between the two hand sanitizers.
The mean E.coli reduction count (CFU) from alcohol-based hand sanitizers (30 samples) was 10.200; the
median was 11; the standard deviation was 1.7889; the range was 5.0000.
The mean E.coli reduction count (CFU) from alcohol-free hand sanitizers (30 samples) was 10.233; the
median was 10.5; the standard deviation was 0.8976; the range was 3.0000.
The statistical t-test resulted in p-value of 0.1034.
Conclusion: There was no significant difference between the two types of hand sanitizers. Both the
alcohol-based hand sanitizers and alcohol-free hand sanitizers effectively reduced the number of E.coli
counts (CFU) by averages of 10.2000 (92.7% reduction) and 10.2333 (93.03% reduction) respectively.
While the BC Centre for Disease Control recommends 60 percent alcohol hand sanitizers to prevent the
spread of germs, this research showed that alcohol-free hand sanitizers with sulfactants, allantoin, and
benzalkonium chloride (SAB) formula is just as effective in killing germs. Therefore, EHOs/PHIs can
educate the public and operators on the advantages and disadvantages on the two types of hand sanitizers in
preventing the spread germs during the flu season and give practical advice or guidance on which type of
hand sanitizers would be most appropriate in restaurants for example., Peer-reviewed article, Published., Project submitted in partial fulfillment of the requirement for the degree of Bachelor of Technology in Environmental Health, British Columbia Institute of Technology, 2016., Peer reviewed, Alcohol-based hand sanitizers, Benzalkonium chloride, E. coli, Alcohol-free hand sanitizers
Background and Purpose: Outbreaks of enteric diseases in schools and daycares are common. It is possible that these outbreaks could be propagated via fomites in school settings, such as playground equipment that is not regularly cleaned. Studies thus far have provided conflicting results on the level of contamination present on fomites in the school setting. This project is intended to assess the level of microbial contamination present on elementary school playground surfaces as a result of hand contact from school children. Methods: Two categories of elementary school playground equipment were sampled in this study; those that are likely to see regular hand contact from children and those that were not likely see hand regular hand contact from children. 30 surfaces of each category were swabbed and the media will be plated and incubated to enumerate total coliforms and E. coli.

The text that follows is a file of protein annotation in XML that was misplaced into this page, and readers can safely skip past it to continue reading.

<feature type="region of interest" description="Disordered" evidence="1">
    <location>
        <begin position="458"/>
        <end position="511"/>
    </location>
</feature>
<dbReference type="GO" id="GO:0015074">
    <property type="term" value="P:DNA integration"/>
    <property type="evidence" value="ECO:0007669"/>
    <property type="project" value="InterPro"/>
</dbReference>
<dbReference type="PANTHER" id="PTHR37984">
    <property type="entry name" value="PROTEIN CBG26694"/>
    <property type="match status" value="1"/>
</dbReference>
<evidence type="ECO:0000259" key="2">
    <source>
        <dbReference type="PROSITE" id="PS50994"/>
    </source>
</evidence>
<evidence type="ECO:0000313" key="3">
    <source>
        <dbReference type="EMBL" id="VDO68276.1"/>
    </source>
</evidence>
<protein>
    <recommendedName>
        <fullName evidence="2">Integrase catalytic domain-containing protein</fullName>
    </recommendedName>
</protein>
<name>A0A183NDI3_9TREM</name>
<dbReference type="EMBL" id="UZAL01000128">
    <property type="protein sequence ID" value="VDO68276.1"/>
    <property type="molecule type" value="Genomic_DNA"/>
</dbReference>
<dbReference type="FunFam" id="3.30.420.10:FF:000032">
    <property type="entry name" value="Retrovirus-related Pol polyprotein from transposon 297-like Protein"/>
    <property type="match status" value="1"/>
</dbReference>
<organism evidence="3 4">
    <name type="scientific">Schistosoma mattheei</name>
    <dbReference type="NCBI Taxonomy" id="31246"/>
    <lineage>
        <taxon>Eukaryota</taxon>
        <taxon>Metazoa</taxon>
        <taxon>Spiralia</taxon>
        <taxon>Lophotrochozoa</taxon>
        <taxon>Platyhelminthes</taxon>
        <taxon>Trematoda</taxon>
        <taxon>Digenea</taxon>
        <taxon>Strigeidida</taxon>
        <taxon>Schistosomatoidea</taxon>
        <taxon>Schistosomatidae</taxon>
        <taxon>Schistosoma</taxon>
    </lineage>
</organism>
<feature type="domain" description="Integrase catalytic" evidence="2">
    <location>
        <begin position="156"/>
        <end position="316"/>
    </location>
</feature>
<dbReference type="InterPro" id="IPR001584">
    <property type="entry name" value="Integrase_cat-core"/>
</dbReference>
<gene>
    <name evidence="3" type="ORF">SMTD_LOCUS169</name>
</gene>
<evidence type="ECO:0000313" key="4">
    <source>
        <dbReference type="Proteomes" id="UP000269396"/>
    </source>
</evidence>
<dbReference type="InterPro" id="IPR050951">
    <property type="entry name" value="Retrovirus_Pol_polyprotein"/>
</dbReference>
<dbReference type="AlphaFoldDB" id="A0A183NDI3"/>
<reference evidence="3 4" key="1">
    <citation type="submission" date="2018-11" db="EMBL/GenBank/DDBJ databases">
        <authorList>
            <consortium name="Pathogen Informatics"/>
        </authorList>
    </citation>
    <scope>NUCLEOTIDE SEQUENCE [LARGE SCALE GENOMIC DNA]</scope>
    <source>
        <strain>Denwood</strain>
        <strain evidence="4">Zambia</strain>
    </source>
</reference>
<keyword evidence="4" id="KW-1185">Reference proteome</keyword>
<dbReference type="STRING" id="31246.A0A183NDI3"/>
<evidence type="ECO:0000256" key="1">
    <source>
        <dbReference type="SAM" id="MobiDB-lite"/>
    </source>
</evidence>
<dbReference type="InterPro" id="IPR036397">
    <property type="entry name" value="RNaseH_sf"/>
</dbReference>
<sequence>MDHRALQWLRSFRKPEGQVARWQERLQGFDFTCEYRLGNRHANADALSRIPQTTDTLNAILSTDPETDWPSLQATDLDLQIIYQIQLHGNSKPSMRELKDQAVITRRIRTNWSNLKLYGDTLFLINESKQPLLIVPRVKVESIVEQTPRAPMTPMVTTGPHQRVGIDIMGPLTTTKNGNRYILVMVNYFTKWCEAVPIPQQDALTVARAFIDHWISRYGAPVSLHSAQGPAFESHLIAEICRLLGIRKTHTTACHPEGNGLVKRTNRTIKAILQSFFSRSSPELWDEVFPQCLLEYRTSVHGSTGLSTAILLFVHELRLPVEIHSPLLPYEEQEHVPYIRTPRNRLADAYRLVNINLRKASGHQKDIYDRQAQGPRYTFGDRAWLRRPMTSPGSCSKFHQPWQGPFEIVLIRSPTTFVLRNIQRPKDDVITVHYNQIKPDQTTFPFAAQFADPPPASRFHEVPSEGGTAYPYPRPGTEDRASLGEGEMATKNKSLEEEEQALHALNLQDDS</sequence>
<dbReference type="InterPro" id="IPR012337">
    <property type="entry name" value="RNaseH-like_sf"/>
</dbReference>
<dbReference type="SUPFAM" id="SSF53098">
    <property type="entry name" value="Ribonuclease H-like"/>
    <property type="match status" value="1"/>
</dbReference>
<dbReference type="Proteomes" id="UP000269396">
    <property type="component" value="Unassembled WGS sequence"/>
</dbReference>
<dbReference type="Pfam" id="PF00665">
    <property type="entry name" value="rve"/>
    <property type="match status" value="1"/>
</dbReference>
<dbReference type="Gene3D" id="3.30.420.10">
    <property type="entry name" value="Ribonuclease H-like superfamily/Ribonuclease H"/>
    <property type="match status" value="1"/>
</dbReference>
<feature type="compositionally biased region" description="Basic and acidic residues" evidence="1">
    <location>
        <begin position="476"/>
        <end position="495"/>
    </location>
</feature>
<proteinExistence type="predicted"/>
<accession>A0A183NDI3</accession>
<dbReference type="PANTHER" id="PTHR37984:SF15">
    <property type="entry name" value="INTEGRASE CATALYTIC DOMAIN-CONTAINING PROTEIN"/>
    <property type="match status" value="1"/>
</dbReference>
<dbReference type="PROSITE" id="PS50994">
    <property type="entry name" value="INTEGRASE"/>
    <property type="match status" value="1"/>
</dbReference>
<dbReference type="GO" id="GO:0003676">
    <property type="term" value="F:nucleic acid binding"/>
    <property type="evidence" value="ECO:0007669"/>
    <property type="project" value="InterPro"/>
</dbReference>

Results: The mean number of total coliforms on high hand contact surfaces was 0.2333 cfu/100cm2, while the mean number of total coliforms on low hand contact surfaces was 0.2667 cfu/100cm2. The t-test analysis of total coliform results produced a p-value of 0.5566. The mean number of E. coli on high hand contact surfaces was 1.1333 cfu/100cm2, while the mean number of E. coli on low hand contact surfaces was 4.9000 cfu/100cm2. The t-test analysis of E. coli results produced a p-value of 0.8019. Discussion: Neither results for total coliforms or E. coli indicated significantly different numbers on high or low hand contact surfaces. This indicates that these total coliform and E. coli may not be present as a result of hand contact.
Conclusion: These results do not support the deposition of coliforms or E. coli on playground equipment as a result of hand contact. However, there is still concern due to the number of samples positive for E. coli. These results suggest the need for practices such as regular hand washing in the school setting after using the playground, regular cleaning of playground materials and EHO inspections of school grounds., Peer-reviewed article, Published., Project submitted in partial fulfillment of the requirement for the degree of Bachelor of Technology in Environmental Health, British Columbia Institute of Technology, 2016., Peer reviewed, Playgrounds, Schools, Surface sampling, Sanitation, Total coliforms, Escherichia coli, Abbotsford